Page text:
So, with the eventual acquisition of my orthotics, I continued my therapy, my hours in my standing frame, my expectation of greater freedom, of eventually walking again. I realized recently that I had not worn shoes in over eighteen months, maybe even two years time. The sandals I bought over a year ago were falling apart; the velcro fasteners no longer fastened, and all my experience led me to one conclusion: it is time to buy shoes.

I attempted to find shoes with my mother once, and failed to find shoes large enough to accommodate my big feet. Then, recently I was near a Red Wing shoe store, and the man inside told me he does not have what I need. But, he knew a store that he assured me could meet my need.

I went to that store with my mother. Thrilled that I could finally find a pair of shoes that would meet my needs. I found shoes that fit, and were easy to put on my feet. Still, I was bothered by the pressure on my feet, and my Mom - still jet-lagged from a vacation overseas- reminded me that I am probably not used to wearing shoes at all.

I was assured enough to take the shoes, even wearing them out, and kissing my Mom good bye. I was out on the road when I needed to get out of my chair, and transfer to another seat. This is when I came to appreciate this one last piece of advice. My therapist's initial suggestion for me to buy shoes was now over a year old. When I lifted out of my chair, I stood temporarily to make my transfer, and had a brand new experience. My legs felt grounded. In fact, it felt like I had steel rods running through the heels of my feet into the earth.

At the same time, I was also able to move my feet with a fluidity and decisiveness I had not known in years. Today is a special day indeed. I am well pleased with these shoes.

Thank you for reading

Thursday, June 2, 2011

The Walls Come Tumbling Down

My great frustration with the imminent closing of our neighborhood Save Mart is that it is the last traditional grocery store in the neighborhood. I stop in periodically to watch the closing down process. Old-timer employees run foot races down the spaces once filled with revenue earning tables of produce and baked goods. They are piece by piece closing down all of the functions of the store.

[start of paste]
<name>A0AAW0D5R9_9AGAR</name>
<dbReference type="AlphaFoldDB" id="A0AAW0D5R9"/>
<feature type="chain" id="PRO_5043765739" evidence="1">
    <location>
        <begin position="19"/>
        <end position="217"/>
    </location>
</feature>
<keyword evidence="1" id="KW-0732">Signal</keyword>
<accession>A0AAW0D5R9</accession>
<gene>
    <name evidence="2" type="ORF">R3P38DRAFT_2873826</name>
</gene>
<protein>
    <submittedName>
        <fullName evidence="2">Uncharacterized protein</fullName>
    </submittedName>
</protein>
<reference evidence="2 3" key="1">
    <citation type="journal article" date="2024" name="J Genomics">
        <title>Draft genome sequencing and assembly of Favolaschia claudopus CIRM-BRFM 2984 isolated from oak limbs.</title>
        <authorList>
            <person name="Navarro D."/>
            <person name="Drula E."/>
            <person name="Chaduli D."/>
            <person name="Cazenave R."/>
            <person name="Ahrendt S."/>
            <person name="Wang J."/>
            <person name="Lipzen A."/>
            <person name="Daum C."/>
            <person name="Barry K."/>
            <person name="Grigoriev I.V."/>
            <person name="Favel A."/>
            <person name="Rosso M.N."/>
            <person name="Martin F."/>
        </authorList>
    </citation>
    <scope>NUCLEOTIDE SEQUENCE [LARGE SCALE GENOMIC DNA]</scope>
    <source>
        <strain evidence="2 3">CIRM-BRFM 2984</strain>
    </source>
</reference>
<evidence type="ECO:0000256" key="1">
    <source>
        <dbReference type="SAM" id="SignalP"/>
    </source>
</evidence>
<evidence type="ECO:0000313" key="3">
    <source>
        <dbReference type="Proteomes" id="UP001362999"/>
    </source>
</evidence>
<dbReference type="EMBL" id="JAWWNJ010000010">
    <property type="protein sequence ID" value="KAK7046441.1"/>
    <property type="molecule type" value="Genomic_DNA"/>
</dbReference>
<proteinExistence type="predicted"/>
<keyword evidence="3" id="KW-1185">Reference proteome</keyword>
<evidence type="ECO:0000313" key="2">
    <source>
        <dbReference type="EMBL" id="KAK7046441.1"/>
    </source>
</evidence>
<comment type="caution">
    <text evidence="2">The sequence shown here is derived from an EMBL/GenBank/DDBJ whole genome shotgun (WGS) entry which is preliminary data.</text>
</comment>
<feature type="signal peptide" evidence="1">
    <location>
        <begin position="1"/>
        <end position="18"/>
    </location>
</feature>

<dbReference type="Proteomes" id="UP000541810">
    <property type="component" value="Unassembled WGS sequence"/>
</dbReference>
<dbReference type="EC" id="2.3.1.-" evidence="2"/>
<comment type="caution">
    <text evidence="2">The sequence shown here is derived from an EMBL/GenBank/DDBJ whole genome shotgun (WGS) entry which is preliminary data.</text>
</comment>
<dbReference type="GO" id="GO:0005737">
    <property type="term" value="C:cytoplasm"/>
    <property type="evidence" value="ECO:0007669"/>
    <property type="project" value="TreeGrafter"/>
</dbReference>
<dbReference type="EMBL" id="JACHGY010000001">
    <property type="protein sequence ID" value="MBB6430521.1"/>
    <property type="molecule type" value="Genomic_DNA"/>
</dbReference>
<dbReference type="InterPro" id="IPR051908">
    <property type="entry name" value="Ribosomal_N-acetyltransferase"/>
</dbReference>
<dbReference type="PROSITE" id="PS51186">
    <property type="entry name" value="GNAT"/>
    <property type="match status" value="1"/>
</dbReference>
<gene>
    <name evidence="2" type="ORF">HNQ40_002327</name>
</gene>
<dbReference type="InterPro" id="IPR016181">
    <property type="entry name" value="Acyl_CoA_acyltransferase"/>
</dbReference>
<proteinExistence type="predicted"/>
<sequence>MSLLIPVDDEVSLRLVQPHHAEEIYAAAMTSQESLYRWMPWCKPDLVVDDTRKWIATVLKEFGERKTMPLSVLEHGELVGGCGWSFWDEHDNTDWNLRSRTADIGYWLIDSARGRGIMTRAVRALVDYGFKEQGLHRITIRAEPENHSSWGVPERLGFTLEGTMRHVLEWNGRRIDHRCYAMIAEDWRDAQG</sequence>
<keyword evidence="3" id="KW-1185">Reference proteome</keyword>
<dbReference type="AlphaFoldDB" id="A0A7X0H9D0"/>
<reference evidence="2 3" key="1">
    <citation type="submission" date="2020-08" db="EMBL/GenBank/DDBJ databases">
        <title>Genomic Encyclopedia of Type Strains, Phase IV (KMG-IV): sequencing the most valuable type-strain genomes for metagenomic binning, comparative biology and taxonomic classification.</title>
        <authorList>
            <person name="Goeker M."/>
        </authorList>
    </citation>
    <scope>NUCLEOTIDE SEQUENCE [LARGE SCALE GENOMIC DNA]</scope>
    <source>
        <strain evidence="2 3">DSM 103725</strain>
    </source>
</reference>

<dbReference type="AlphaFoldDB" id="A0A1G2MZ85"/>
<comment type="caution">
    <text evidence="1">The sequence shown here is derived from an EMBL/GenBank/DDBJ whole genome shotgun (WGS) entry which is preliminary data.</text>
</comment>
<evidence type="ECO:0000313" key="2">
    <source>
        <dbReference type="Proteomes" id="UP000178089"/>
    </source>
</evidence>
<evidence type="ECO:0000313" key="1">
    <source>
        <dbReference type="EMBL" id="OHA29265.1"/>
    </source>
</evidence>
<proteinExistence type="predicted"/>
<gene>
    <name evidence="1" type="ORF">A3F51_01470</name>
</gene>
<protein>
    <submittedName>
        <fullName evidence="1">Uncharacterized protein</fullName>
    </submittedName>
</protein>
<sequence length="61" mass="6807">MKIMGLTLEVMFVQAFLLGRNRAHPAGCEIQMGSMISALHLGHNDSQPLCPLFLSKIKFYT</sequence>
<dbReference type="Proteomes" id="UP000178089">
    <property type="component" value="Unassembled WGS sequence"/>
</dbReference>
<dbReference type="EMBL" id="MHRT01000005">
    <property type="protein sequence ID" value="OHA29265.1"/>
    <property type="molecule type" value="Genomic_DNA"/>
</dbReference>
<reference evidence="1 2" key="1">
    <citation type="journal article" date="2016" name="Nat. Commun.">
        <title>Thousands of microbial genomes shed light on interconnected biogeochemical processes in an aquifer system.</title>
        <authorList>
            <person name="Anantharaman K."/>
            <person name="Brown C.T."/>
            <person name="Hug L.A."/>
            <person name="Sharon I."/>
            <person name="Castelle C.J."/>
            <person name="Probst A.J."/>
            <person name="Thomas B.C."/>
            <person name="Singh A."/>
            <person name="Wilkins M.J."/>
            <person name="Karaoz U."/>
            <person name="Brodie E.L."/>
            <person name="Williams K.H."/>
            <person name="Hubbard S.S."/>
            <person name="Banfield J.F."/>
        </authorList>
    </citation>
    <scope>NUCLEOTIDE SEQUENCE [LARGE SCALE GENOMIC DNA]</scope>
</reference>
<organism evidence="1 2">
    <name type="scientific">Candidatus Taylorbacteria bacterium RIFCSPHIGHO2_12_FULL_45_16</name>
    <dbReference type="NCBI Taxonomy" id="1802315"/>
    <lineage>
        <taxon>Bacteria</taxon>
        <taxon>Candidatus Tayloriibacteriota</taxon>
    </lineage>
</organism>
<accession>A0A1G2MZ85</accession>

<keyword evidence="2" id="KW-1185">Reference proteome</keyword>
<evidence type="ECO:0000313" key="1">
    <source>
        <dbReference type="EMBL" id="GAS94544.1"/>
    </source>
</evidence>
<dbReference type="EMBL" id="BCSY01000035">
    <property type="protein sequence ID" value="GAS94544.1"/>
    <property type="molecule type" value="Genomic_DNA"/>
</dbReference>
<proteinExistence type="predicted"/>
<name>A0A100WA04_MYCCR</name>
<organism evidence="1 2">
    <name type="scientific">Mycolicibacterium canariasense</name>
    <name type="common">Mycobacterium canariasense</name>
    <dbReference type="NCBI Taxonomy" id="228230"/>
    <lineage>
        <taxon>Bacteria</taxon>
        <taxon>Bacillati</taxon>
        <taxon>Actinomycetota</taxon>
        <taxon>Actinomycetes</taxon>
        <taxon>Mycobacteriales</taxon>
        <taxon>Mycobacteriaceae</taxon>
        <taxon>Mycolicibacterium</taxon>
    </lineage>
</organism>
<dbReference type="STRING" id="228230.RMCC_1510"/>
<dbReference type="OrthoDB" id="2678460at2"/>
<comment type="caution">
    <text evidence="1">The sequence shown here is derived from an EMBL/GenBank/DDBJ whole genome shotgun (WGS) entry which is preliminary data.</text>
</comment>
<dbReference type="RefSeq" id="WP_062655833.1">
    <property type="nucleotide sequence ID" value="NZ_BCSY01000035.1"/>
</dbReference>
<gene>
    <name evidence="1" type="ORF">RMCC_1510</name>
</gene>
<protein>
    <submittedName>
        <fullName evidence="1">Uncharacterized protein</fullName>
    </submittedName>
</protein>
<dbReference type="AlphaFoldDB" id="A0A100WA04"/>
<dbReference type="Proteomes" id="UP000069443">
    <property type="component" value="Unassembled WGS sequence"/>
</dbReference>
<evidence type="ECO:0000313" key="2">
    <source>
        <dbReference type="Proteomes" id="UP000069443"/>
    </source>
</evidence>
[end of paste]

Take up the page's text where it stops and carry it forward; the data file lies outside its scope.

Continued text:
My room mate, Michael has been riding down to Save Mart daily for years, and his weekly routine has involved knowing the workers, haggling to reduce prices on late date produce, and memorizing the sales in the weekly supplement. Our home has enjoyed many a meal selected from the recipes they include each week.

So, he looks to me, and says, "Save Mart is looking like a ghost town." Of course, as the clock is ticking, I just watch the disassembly, and wait for the good deals. I pull discounted merchandise off the shelf; the employees nearby work quickly to take nonselling items off the shelves and into boxes to ship away. As a retailer, I remember many a manager telling me, "i do not want to see any holes on that wall." I have to believe that for anyone working years in the world of grocery, that nothing is more unnatural than preparing a store to close. Employees have to work in a manner contrary to years of training.

Recently, I watched the movie The Langoliers. In it, people land a plane in an airport where time has passed by. Food lost its taste, and clocks have all stopped, and this mechanical noise increase, as the passengers of this lost plane await the arrival of the Langoliers. No one knows what they are, but by they arrive, it is clear that these machines (or monsters) are the ones that come through, and destroy the past, after that time where the present has lapsed into the past. The plane barely takes off as the Langoliers chew cavernous holes in the tarmac.

I wonder if this closing is not like the Langoliers. These machines are eating everything. and my friend looks to me, and says it looks sad. He hates Wal-Mart, and I don't blame him. Still, our neighborhood continues to provide for all our needs. If I want to go to a real grocery store, I will have to climb on a bus.

It would be silly to get sad. This is a grocery store that opened as a Fry's over 40 years ago. Apparently its time has come. As a union grocer, I was taught the evils of Wal-Mart. I do not believe they are evil. But, entering that box, filled with inadequately paid employees, I just feel the chaos. But, I still comb their aisles, and sometimes, I shop. One day, the Langoliers will come for their store, too.